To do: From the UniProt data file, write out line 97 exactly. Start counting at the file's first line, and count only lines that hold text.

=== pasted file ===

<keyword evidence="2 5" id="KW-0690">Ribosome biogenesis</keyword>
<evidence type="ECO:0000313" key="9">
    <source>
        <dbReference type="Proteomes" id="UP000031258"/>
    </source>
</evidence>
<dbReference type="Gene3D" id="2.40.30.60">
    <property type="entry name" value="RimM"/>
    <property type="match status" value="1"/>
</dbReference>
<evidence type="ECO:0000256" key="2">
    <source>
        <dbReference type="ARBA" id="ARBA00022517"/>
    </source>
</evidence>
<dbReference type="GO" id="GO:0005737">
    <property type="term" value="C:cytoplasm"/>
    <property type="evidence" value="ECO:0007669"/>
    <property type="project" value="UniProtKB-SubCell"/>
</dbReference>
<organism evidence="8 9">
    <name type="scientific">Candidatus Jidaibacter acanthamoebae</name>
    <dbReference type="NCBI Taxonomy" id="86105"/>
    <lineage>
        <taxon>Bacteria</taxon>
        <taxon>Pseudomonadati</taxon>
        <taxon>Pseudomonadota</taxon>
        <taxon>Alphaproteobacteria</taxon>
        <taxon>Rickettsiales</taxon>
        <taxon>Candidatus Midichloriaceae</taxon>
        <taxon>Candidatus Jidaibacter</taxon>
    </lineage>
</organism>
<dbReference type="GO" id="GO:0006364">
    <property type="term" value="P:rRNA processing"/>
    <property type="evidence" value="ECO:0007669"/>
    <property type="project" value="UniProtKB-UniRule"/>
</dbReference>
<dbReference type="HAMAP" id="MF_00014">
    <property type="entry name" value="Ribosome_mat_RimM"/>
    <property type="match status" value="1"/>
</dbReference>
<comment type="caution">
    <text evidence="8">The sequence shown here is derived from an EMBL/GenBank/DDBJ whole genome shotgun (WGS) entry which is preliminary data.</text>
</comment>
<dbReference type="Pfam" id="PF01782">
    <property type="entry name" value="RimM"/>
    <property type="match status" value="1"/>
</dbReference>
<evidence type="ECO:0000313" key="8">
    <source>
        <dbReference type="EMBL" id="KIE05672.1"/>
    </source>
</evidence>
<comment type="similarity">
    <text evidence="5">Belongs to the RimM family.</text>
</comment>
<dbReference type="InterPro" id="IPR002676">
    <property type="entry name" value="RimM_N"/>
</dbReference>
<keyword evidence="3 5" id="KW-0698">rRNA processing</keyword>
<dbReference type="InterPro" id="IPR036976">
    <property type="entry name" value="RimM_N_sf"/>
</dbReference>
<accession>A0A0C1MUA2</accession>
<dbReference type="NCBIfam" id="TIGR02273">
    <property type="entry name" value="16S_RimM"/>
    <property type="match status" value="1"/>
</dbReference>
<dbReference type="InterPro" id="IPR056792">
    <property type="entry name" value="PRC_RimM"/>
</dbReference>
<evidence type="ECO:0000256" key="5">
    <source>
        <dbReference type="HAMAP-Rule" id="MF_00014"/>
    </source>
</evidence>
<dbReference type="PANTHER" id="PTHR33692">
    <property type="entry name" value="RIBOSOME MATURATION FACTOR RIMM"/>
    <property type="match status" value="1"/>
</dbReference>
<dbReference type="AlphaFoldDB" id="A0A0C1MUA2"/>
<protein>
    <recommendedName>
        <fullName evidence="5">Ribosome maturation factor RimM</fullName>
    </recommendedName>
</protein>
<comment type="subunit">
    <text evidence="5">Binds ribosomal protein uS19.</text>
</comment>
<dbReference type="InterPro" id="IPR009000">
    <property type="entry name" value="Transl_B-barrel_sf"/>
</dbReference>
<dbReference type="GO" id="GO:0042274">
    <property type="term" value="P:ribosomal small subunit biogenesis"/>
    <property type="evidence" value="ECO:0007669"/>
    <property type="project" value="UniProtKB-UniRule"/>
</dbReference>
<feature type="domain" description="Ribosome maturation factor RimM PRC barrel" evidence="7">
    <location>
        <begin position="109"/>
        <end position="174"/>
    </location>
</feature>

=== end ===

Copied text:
    <property type="project" value="UniProtKB-UniRule"/>